Romeo & Juliet – Dystopian Provocation
Phil Hopkins, Arts & Travel Editor
Strong women, knife crime and a strange sense of dark foreboding are the clear hallmarks of Erica Whyman’s production of Romeo & Juliet, which takes a timeworn script but cleverly sheds new light on something we are all so familiar with.
And it is interesting that as everyone is seemingly falling to the ground at the
end of an RSC blade at Bradford’s Alhambra, the harrowing subject of knife crime is also being articulated at Leeds Playhouse in Debbie Tucker Green’s award-winning play, Random.
It is a subject that has never been more in the spotlight and Royal Shakespeare Company Deputy Artistic Director, Whyman, has been quick to jump on this bandwagon, using it not only as an opportunity to examine male ego and crime, but also as a way to reimagine certain characters afresh.
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Charlotte Josephine is the extremely physical, kickboxer-type Mercutio, whilst Donna Banya is Gregory, a participant in the violence but the voice that challenges those who would belittle rape and violence against women.
At first I really was unsure about this production. The words were the same but it was stark, grey, metallic – a huge, metal cube structure was the central theme on stage with all performance around and within it.
But it was very much a multi-cultural cast, reflective of 2019 and clearly designed to communicate to a younger audience; very dark but very clever.
Local children formed part of the dynamic cast and we see black, white and Asian faces on stage which really does challenge Shakespearian convention at all quarters.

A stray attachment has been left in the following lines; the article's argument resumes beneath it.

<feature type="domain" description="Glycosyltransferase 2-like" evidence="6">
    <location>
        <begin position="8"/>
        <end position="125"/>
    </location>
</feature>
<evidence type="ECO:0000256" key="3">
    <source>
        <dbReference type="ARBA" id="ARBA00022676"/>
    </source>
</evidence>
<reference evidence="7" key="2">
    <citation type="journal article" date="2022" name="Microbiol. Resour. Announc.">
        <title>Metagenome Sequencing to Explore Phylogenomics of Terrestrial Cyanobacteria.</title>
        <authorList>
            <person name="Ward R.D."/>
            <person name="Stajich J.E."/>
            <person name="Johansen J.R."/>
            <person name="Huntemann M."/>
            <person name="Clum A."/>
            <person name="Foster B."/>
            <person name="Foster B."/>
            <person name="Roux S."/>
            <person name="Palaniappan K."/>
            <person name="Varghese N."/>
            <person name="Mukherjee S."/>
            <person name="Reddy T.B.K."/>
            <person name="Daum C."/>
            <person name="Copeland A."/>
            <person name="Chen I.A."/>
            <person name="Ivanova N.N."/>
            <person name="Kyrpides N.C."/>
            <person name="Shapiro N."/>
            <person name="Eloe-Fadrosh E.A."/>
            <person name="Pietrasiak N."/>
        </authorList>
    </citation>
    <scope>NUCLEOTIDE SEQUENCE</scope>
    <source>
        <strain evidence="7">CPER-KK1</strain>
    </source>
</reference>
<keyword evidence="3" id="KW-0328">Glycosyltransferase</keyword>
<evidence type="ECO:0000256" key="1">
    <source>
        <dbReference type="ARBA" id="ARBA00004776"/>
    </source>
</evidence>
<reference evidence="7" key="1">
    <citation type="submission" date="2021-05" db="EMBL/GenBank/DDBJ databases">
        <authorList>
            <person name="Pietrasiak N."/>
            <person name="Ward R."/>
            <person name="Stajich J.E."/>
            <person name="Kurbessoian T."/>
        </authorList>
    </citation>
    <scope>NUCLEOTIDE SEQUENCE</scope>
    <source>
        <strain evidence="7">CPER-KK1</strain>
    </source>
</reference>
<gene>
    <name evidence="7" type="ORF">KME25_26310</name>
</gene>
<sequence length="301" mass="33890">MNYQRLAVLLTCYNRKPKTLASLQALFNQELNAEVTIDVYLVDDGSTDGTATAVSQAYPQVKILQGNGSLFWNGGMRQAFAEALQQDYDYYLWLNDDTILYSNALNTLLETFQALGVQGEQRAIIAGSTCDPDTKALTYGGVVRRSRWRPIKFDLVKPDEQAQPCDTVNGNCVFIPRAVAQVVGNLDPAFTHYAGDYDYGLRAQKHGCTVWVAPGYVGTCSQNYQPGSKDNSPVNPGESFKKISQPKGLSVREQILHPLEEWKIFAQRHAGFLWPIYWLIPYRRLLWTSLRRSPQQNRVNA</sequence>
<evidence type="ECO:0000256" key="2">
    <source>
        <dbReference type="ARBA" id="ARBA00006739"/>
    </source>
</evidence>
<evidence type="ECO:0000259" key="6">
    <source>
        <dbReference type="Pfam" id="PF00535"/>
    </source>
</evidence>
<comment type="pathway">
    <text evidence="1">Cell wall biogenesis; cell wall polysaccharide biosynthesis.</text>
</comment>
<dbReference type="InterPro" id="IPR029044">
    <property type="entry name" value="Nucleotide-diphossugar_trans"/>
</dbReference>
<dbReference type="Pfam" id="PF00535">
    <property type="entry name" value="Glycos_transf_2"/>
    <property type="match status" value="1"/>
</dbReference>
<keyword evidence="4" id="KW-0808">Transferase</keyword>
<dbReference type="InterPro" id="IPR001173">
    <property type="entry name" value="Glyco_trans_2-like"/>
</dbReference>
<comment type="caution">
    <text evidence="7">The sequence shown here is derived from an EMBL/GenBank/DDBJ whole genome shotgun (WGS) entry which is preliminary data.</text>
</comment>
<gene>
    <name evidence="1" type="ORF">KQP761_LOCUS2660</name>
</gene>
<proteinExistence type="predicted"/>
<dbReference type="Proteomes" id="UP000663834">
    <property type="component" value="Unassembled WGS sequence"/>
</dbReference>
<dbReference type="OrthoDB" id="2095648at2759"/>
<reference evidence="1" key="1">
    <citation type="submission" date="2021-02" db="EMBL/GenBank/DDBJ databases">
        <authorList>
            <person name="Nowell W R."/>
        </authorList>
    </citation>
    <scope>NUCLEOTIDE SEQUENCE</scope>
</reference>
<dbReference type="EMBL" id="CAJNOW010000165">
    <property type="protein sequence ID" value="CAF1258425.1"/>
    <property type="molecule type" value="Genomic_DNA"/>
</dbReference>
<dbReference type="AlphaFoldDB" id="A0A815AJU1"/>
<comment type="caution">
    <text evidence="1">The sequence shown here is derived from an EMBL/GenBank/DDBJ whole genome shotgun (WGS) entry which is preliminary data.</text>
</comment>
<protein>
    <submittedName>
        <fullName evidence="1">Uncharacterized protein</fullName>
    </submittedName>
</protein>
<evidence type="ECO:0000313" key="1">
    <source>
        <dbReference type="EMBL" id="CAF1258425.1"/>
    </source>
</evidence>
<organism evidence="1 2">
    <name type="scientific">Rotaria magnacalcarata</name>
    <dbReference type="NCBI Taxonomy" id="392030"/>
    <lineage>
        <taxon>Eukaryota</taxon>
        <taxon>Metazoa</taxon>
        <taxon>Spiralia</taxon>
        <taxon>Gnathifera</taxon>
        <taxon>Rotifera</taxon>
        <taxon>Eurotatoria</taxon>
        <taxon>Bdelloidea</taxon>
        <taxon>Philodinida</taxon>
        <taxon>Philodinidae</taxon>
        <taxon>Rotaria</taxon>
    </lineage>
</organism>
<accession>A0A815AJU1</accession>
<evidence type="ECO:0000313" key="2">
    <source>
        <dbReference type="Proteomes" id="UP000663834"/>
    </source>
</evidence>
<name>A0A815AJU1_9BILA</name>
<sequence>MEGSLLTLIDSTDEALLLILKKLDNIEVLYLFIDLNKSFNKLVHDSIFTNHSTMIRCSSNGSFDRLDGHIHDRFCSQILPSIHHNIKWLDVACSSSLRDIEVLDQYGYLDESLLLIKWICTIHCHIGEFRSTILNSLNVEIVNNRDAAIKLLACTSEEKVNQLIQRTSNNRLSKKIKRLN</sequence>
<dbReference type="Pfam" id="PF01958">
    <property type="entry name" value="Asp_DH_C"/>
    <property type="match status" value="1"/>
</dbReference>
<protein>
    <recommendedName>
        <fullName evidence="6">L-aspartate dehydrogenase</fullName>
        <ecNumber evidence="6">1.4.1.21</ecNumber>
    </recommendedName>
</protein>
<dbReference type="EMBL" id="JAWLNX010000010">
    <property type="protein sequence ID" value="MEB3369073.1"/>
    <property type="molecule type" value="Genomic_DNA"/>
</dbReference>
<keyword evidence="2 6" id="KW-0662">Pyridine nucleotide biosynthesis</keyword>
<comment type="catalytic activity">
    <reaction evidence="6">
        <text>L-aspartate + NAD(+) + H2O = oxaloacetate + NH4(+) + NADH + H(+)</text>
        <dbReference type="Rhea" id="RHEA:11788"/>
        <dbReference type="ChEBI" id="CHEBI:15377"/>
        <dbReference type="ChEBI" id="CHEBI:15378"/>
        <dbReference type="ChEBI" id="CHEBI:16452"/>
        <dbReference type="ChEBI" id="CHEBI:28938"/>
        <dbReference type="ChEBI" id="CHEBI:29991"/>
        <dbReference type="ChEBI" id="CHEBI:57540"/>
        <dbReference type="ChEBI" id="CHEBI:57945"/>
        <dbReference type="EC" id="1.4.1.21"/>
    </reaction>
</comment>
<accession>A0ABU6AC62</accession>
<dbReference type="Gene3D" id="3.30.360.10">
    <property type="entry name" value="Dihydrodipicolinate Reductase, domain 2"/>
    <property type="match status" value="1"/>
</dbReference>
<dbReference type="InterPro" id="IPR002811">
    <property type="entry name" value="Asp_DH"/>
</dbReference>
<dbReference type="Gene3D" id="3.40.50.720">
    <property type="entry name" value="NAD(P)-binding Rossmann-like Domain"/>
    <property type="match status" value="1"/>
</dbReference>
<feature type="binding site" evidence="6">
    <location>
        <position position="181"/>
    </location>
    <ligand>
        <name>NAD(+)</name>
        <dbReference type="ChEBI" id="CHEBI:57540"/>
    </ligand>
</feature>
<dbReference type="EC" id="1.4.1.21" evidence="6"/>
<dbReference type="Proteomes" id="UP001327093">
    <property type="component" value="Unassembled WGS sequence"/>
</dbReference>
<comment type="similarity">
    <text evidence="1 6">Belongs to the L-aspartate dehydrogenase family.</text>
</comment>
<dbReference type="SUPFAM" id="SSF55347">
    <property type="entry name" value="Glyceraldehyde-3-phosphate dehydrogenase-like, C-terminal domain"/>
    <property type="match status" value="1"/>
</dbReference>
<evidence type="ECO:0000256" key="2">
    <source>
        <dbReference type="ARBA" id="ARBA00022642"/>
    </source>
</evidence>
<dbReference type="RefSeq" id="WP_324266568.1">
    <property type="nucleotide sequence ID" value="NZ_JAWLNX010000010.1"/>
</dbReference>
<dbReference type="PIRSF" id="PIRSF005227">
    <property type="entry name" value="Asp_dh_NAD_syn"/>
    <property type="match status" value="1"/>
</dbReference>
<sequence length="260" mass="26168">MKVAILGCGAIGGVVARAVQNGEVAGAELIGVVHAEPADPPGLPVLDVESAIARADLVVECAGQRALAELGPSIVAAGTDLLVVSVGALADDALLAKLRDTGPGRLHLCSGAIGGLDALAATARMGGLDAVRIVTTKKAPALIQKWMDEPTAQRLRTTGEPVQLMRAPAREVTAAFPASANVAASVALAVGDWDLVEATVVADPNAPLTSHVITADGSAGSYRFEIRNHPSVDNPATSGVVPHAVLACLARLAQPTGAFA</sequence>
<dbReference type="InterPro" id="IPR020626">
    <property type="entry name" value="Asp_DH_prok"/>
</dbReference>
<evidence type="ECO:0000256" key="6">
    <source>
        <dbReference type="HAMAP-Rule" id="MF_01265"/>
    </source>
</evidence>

Pounding ‘grunge’ music, dark edgy costumes, modern attitude, egos and periodic disregard for human life, leave you with the feeling that you are glad to be in the audience because life in such an environment would be just too hard to bear.
Whyman is certainly making a statement with her production. On the one hand she is urging her audience to consider what is happening in wider society, to ask why young people are prepared to carry and use knives.
But, at another level, she is also representing her own sex by questioning stereotypes and being prepared to exploit the sexual nuances of Shakespeare’s often veiled script, whilst turning traditional casting on its head.
Enjoy? I am not sure that’s a word I would use because this Verona is not pretty buildings with climbing plants and good looking, thrusting young men, but a stark, almost dystopian world that leaves you feeling slightly uncomfortable.
It will provoke you but even if it is cold outside, the snowflakes within are guaranteed protection from the brutal, cold reality of Whyman’s challenging production.
Romeo & Juliet
Until Saturday 16th February 2019
Romeo & Juliet – Dystopian Provocation, 13th February 2019, 9:25 AM